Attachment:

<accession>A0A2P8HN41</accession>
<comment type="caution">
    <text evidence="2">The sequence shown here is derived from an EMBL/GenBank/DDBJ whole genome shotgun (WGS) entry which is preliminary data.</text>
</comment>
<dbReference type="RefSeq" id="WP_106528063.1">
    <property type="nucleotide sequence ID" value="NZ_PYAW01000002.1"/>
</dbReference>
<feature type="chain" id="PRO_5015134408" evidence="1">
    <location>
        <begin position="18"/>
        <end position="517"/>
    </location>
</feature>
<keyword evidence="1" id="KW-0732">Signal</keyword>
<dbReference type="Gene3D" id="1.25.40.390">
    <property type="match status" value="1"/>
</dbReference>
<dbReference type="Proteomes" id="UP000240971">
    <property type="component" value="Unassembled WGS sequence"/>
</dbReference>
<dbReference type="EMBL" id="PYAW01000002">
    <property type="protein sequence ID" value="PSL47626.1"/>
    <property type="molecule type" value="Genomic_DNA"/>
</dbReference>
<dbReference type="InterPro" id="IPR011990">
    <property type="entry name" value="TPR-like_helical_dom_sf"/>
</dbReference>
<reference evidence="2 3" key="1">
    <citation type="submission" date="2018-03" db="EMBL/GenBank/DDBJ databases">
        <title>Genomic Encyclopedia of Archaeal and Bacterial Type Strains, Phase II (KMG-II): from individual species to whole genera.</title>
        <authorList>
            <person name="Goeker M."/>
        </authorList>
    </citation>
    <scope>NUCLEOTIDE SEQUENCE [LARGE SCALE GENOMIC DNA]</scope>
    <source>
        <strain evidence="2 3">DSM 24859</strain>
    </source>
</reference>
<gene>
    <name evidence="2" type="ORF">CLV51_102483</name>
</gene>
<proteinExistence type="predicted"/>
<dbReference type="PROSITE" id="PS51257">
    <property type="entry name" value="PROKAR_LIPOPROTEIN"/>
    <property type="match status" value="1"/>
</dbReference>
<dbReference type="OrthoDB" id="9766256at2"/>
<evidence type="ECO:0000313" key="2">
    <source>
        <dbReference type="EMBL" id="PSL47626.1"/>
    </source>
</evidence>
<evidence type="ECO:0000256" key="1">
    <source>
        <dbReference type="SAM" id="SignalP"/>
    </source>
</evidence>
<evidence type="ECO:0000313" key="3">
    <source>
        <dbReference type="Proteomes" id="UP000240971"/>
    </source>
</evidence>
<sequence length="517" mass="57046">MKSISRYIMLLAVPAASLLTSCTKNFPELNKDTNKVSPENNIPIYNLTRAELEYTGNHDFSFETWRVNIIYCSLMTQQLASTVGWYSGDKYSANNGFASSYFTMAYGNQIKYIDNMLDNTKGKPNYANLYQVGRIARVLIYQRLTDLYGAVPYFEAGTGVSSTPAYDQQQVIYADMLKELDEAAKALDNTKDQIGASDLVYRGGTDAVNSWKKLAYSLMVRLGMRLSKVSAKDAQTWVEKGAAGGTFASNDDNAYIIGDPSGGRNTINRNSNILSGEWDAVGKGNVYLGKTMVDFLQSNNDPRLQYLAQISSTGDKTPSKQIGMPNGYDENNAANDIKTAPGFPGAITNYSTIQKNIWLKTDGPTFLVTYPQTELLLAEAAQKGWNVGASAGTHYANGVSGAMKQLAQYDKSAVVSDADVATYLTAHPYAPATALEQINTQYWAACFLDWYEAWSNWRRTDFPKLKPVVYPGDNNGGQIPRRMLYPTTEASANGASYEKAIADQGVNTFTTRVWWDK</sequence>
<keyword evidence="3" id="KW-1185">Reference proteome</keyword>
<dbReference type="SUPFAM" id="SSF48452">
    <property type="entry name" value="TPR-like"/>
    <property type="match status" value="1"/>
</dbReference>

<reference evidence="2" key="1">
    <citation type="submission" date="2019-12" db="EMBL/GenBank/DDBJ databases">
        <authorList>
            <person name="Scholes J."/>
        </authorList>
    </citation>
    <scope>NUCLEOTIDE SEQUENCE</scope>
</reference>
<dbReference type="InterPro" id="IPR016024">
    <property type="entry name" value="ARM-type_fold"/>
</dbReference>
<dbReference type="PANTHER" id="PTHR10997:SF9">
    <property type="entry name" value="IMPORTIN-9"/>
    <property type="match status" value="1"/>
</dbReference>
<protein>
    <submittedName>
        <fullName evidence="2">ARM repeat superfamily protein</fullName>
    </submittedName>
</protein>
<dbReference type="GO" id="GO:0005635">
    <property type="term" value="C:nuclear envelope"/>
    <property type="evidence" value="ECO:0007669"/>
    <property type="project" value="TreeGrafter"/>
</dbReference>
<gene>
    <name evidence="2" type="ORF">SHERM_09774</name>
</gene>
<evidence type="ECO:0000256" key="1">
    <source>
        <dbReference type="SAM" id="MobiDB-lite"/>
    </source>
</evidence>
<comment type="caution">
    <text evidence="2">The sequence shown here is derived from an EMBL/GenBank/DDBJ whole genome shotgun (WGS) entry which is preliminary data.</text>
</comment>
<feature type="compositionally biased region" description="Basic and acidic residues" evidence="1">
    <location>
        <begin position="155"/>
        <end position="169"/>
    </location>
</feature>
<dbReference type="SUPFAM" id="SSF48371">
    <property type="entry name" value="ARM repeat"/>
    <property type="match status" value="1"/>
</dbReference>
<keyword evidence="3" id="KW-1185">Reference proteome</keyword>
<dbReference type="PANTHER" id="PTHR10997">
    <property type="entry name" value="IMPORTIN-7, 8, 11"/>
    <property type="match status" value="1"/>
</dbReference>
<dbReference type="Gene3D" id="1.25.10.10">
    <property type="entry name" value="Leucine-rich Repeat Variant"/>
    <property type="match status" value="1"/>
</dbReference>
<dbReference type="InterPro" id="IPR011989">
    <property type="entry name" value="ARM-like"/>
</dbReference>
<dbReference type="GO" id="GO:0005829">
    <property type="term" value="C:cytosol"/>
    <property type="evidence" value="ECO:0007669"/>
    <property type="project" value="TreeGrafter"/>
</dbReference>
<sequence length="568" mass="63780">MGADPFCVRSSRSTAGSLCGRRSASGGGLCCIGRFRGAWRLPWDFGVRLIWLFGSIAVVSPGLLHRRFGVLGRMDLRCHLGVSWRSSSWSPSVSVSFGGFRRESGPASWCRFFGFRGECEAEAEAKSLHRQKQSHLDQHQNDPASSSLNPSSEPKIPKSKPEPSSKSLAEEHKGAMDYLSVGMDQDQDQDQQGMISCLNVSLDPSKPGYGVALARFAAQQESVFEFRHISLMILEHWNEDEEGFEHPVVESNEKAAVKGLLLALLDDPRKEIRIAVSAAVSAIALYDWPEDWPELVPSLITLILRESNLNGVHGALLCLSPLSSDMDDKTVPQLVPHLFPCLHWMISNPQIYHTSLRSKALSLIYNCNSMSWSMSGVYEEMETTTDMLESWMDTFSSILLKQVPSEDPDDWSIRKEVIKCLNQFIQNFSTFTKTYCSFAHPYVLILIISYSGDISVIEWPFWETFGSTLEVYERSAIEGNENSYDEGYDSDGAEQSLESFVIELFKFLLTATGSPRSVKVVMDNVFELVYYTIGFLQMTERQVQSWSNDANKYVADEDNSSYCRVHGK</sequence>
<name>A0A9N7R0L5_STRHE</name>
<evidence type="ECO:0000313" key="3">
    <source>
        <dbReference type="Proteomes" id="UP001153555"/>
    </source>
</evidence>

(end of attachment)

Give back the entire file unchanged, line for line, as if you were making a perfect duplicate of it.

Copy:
<accession>A0A2P8HN41</accession>
<comment type="caution">
    <text evidence="2">The sequence shown here is derived from an EMBL/GenBank/DDBJ whole genome shotgun (WGS) entry which is preliminary data.</text>
</comment>
<dbReference type="RefSeq" id="WP_106528063.1">
    <property type="nucleotide sequence ID" value="NZ_PYAW01000002.1"/>
</dbReference>
<feature type="chain" id="PRO_5015134408" evidence="1">
    <location>
        <begin position="18"/>
        <end position="517"/>
    </location>
</feature>
<keyword evidence="1" id="KW-0732">Signal</keyword>
<dbReference type="Gene3D" id="1.25.40.390">
    <property type="match status" value="1"/>
</dbReference>
<dbReference type="Proteomes" id="UP000240971">
    <property type="component" value="Unassembled WGS sequence"/>
</dbReference>
<dbReference type="EMBL" id="PYAW01000002">
    <property type="protein sequence ID" value="PSL47626.1"/>
    <property type="molecule type" value="Genomic_DNA"/>
</dbReference>
<dbReference type="InterPro" id="IPR011990">
    <property type="entry name" value="TPR-like_helical_dom_sf"/>
</dbReference>
<reference evidence="2 3" key="1">
    <citation type="submission" date="2018-03" db="EMBL/GenBank/DDBJ databases">
        <title>Genomic Encyclopedia of Archaeal and Bacterial Type Strains, Phase II (KMG-II): from individual species to whole genera.</title>
        <authorList>
            <person name="Goeker M."/>
        </authorList>
    </citation>
    <scope>NUCLEOTIDE SEQUENCE [LARGE SCALE GENOMIC DNA]</scope>
    <source>
        <strain evidence="2 3">DSM 24859</strain>
    </source>
</reference>
<gene>
    <name evidence="2" type="ORF">CLV51_102483</name>
</gene>
<proteinExistence type="predicted"/>
<dbReference type="PROSITE" id="PS51257">
    <property type="entry name" value="PROKAR_LIPOPROTEIN"/>
    <property type="match status" value="1"/>
</dbReference>
<dbReference type="OrthoDB" id="9766256at2"/>
<evidence type="ECO:0000313" key="2">
    <source>
        <dbReference type="EMBL" id="PSL47626.1"/>
    </source>
</evidence>
<evidence type="ECO:0000256" key="1">
    <source>
        <dbReference type="SAM" id="SignalP"/>
    </source>
</evidence>
<evidence type="ECO:0000313" key="3">
    <source>
        <dbReference type="Proteomes" id="UP000240971"/>
    </source>
</evidence>
<sequence length="517" mass="57046">MKSISRYIMLLAVPAASLLTSCTKNFPELNKDTNKVSPENNIPIYNLTRAELEYTGNHDFSFETWRVNIIYCSLMTQQLASTVGWYSGDKYSANNGFASSYFTMAYGNQIKYIDNMLDNTKGKPNYANLYQVGRIARVLIYQRLTDLYGAVPYFEAGTGVSSTPAYDQQQVIYADMLKELDEAAKALDNTKDQIGASDLVYRGGTDAVNSWKKLAYSLMVRLGMRLSKVSAKDAQTWVEKGAAGGTFASNDDNAYIIGDPSGGRNTINRNSNILSGEWDAVGKGNVYLGKTMVDFLQSNNDPRLQYLAQISSTGDKTPSKQIGMPNGYDENNAANDIKTAPGFPGAITNYSTIQKNIWLKTDGPTFLVTYPQTELLLAEAAQKGWNVGASAGTHYANGVSGAMKQLAQYDKSAVVSDADVATYLTAHPYAPATALEQINTQYWAACFLDWYEAWSNWRRTDFPKLKPVVYPGDNNGGQIPRRMLYPTTEASANGASYEKAIADQGVNTFTTRVWWDK</sequence>
<keyword evidence="3" id="KW-1185">Reference proteome</keyword>
<dbReference type="SUPFAM" id="SSF48452">
    <property type="entry name" value="TPR-like"/>
    <property type="match status" value="1"/>
</dbReference>

<reference evidence="2" key="1">
    <citation type="submission" date="2019-12" db="EMBL/GenBank/DDBJ databases">
        <authorList>
            <person name="Scholes J."/>
        </authorList>
    </citation>
    <scope>NUCLEOTIDE SEQUENCE</scope>
</reference>
<dbReference type="InterPro" id="IPR016024">
    <property type="entry name" value="ARM-type_fold"/>
</dbReference>
<dbReference type="PANTHER" id="PTHR10997:SF9">
    <property type="entry name" value="IMPORTIN-9"/>
    <property type="match status" value="1"/>
</dbReference>
<protein>
    <submittedName>
        <fullName evidence="2">ARM repeat superfamily protein</fullName>
    </submittedName>
</protein>
<dbReference type="GO" id="GO:0005635">
    <property type="term" value="C:nuclear envelope"/>
    <property type="evidence" value="ECO:0007669"/>
    <property type="project" value="TreeGrafter"/>
</dbReference>
<gene>
    <name evidence="2" type="ORF">SHERM_09774</name>
</gene>
<evidence type="ECO:0000256" key="1">
    <source>
        <dbReference type="SAM" id="MobiDB-lite"/>
    </source>
</evidence>
<comment type="caution">
    <text evidence="2">The sequence shown here is derived from an EMBL/GenBank/DDBJ whole genome shotgun (WGS) entry which is preliminary data.</text>
</comment>
<feature type="compositionally biased region" description="Basic and acidic residues" evidence="1">
    <location>
        <begin position="155"/>
        <end position="169"/>
    </location>
</feature>
<dbReference type="SUPFAM" id="SSF48371">
    <property type="entry name" value="ARM repeat"/>
    <property type="match status" value="1"/>
</dbReference>
<keyword evidence="3" id="KW-1185">Reference proteome</keyword>
<dbReference type="PANTHER" id="PTHR10997">
    <property type="entry name" value="IMPORTIN-7, 8, 11"/>
    <property type="match status" value="1"/>
</dbReference>
<dbReference type="Gene3D" id="1.25.10.10">
    <property type="entry name" value="Leucine-rich Repeat Variant"/>
    <property type="match status" value="1"/>
</dbReference>
<dbReference type="InterPro" id="IPR011989">
    <property type="entry name" value="ARM-like"/>
</dbReference>
<dbReference type="GO" id="GO:0005829">
    <property type="term" value="C:cytosol"/>
    <property type="evidence" value="ECO:0007669"/>
    <property type="project" value="TreeGrafter"/>
</dbReference>
<sequence length="568" mass="63780">MGADPFCVRSSRSTAGSLCGRRSASGGGLCCIGRFRGAWRLPWDFGVRLIWLFGSIAVVSPGLLHRRFGVLGRMDLRCHLGVSWRSSSWSPSVSVSFGGFRRESGPASWCRFFGFRGECEAEAEAKSLHRQKQSHLDQHQNDPASSSLNPSSEPKIPKSKPEPSSKSLAEEHKGAMDYLSVGMDQDQDQDQQGMISCLNVSLDPSKPGYGVALARFAAQQESVFEFRHISLMILEHWNEDEEGFEHPVVESNEKAAVKGLLLALLDDPRKEIRIAVSAAVSAIALYDWPEDWPELVPSLITLILRESNLNGVHGALLCLSPLSSDMDDKTVPQLVPHLFPCLHWMISNPQIYHTSLRSKALSLIYNCNSMSWSMSGVYEEMETTTDMLESWMDTFSSILLKQVPSEDPDDWSIRKEVIKCLNQFIQNFSTFTKTYCSFAHPYVLILIISYSGDISVIEWPFWETFGSTLEVYERSAIEGNENSYDEGYDSDGAEQSLESFVIELFKFLLTATGSPRSVKVVMDNVFELVYYTIGFLQMTERQVQSWSNDANKYVADEDNSSYCRVHGK</sequence>
<name>A0A9N7R0L5_STRHE</name>
<evidence type="ECO:0000313" key="3">
    <source>
        <dbReference type="Proteomes" id="UP001153555"/>
    </source>
</evidence>